> values and life circumstances. They want to live with people in the "same 
> boat". People who live on minimum incomes want to live with others who are 
> like them and not feel embarrassed about not taking an expensive vacation or 
> any vacation at all. Or not being able to afford to send their children to 
> private schools, etc.
> 6. And housing is a tough market. Period. Cohousing or not.
> My own belief is that it is hard to mix middle and upper income homes with 
> low cost homes. Now or down the road the income disparity begins to weigh on 
> people as some pay more and others less for the same services. During the 
> construction process, expensive amenities that some want begin to creep in. 
> In our community, for example, the units are market rate. The market is 
> rising. Proportionately, the small units have increased in value much more 
> than the large units. I have a two bedroom but it would save me little money 
> to downsize to a one bedroom. And it saves new residents very little to 
> purchase a smaller unit. They are much less affordable than when we moved in. 
> Even two bedrooms have tripled in value in 13 years. If I sold my unit I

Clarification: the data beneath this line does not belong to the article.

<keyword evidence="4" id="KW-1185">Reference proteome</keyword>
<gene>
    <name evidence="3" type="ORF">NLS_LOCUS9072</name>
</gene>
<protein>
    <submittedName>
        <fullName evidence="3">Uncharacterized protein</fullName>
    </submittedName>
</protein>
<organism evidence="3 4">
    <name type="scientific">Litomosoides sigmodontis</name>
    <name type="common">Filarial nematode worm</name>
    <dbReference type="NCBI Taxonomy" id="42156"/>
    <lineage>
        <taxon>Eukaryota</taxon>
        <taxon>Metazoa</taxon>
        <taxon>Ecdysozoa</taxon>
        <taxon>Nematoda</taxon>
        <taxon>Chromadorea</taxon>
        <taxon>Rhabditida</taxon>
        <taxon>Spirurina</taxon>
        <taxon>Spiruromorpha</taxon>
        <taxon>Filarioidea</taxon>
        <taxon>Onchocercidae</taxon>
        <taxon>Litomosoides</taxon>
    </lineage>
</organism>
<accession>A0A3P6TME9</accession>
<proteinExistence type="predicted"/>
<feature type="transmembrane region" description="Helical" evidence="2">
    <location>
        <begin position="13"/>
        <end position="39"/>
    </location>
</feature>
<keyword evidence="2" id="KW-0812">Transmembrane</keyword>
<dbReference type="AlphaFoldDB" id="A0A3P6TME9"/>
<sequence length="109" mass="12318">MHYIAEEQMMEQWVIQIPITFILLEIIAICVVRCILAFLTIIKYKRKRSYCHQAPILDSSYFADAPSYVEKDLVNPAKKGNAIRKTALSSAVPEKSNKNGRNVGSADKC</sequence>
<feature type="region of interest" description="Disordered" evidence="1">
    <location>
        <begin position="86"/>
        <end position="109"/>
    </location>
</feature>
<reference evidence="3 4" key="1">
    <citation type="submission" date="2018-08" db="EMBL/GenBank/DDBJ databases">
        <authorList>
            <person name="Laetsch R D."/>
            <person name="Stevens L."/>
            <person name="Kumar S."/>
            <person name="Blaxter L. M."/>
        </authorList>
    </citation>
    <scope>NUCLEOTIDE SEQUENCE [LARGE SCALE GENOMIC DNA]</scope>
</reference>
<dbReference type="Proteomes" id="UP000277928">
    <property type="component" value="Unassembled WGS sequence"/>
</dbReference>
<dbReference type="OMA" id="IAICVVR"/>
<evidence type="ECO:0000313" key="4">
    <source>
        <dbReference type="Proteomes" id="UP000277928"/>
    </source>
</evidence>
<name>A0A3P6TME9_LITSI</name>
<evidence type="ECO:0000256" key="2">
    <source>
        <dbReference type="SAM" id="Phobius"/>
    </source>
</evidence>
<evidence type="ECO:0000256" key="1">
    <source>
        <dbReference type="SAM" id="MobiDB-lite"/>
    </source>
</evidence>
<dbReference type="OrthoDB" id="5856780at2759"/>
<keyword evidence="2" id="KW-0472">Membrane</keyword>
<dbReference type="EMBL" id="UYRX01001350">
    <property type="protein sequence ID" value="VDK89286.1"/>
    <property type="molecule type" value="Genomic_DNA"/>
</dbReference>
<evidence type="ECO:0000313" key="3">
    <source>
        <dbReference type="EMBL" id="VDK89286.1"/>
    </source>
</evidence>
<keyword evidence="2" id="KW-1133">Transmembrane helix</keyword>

> would make more than I received when I retired from 25 years of teaching in a 
> university.
> Small units are also very popular and sell faster than larger units -- demand 
> increases the relative price. But banks favor large units, two bedrooms are 
> minimum because they are more popular. The exception is cities where many 
> people can't afford more than a 600 or even 500 square foot studio.
> There are a lot of posts in the archives on new technologies, prefab homes, 
> etc., that reduce building costs. Many of them are not allowed by zoning, 
> which favors standard technology and larger homes. Zoning exceptions are 
> possible, however. Cohousing communities of many kinds have obtained zoning 
> exceptions.
> So my advice is to explore new technologies and form your own low cost 
> cohousing community. Make it part of your mission statement that all units 
> will be built to sell below a certain price. And that will mean no amenities 
> beyond good construction and sustainability--traditional sustainability like 
> sun orientation, small sizes, adobe and straw bale, etc. You will attract 
> many people, get lots of interested news media, and have the aid of new/old 
> technology companies. 
> If I were starting over, that is what I would do. I think that is where half 
> the future growth is in housing as well as in cohousing.
> I think the second half, which you might also consider, is in converting 
> regular condo buildings to cohousing. Forming a group within an already 
> existing building. Small condos and floors of big condos have developed the 
> same friendships and supports that cohousing has. It has just taken longer 
> because it wasn't intentional.
> Sharon
> ----
> Sharon Villines, Takoma Village Cohousing, Washington DC
> "Reality is something you rise above." Liza Minnelli